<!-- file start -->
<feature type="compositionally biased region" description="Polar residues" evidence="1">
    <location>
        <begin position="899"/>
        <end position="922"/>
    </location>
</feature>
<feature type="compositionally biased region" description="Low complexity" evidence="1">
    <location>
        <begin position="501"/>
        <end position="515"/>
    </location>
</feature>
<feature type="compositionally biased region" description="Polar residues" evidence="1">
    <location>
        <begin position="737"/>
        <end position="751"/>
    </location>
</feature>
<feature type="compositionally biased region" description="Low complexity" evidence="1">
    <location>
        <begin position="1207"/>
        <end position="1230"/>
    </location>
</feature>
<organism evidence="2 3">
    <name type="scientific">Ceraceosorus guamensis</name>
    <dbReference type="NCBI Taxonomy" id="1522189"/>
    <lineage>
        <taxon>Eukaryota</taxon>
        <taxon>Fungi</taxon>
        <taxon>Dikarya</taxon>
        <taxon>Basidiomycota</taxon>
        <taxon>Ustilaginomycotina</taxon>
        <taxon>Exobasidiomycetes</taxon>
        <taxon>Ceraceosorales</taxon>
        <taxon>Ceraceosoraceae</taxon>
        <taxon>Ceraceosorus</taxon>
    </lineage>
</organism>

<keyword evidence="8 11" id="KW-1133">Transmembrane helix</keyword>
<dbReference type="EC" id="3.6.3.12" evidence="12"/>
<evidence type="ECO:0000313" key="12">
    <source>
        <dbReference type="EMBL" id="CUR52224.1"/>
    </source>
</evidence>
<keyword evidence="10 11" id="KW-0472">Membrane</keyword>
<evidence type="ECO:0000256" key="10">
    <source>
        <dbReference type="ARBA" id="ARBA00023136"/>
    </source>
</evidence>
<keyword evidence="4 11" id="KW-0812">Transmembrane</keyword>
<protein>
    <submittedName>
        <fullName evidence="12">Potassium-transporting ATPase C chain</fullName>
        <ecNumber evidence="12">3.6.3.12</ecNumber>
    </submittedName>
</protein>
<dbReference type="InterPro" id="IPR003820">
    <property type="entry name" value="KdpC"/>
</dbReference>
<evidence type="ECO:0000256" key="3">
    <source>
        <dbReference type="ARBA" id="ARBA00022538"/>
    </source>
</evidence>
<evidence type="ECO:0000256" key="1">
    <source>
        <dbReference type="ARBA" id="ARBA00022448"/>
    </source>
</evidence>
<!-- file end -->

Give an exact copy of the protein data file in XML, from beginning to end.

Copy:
<feature type="compositionally biased region" description="Polar residues" evidence="1">
    <location>
        <begin position="899"/>
        <end position="922"/>
    </location>
</feature>
<feature type="compositionally biased region" description="Low complexity" evidence="1">
    <location>
        <begin position="501"/>
        <end position="515"/>
    </location>
</feature>
<feature type="compositionally biased region" description="Polar residues" evidence="1">
    <location>
        <begin position="737"/>
        <end position="751"/>
    </location>
</feature>
<feature type="compositionally biased region" description="Low complexity" evidence="1">
    <location>
        <begin position="1207"/>
        <end position="1230"/>
    </location>
</feature>
<organism evidence="2 3">
    <name type="scientific">Ceraceosorus guamensis</name>
    <dbReference type="NCBI Taxonomy" id="1522189"/>
    <lineage>
        <taxon>Eukaryota</taxon>
        <taxon>Fungi</taxon>
        <taxon>Dikarya</taxon>
        <taxon>Basidiomycota</taxon>
        <taxon>Ustilaginomycotina</taxon>
        <taxon>Exobasidiomycetes</taxon>
        <taxon>Ceraceosorales</taxon>
        <taxon>Ceraceosoraceae</taxon>
        <taxon>Ceraceosorus</taxon>
    </lineage>
</organism>

<keyword evidence="8 11" id="KW-1133">Transmembrane helix</keyword>
<dbReference type="EC" id="3.6.3.12" evidence="12"/>
<evidence type="ECO:0000313" key="12">
    <source>
        <dbReference type="EMBL" id="CUR52224.1"/>
    </source>
</evidence>
<keyword evidence="10 11" id="KW-0472">Membrane</keyword>
<evidence type="ECO:0000256" key="10">
    <source>
        <dbReference type="ARBA" id="ARBA00023136"/>
    </source>
</evidence>
<keyword evidence="4 11" id="KW-0812">Transmembrane</keyword>
<protein>
    <submittedName>
        <fullName evidence="12">Potassium-transporting ATPase C chain</fullName>
        <ecNumber evidence="12">3.6.3.12</ecNumber>
    </submittedName>
</protein>
<dbReference type="InterPro" id="IPR003820">
    <property type="entry name" value="KdpC"/>
</dbReference>
<evidence type="ECO:0000256" key="3">
    <source>
        <dbReference type="ARBA" id="ARBA00022538"/>
    </source>
</evidence>
<evidence type="ECO:0000256" key="1">
    <source>
        <dbReference type="ARBA" id="ARBA00022448"/>
    </source>
</evidence>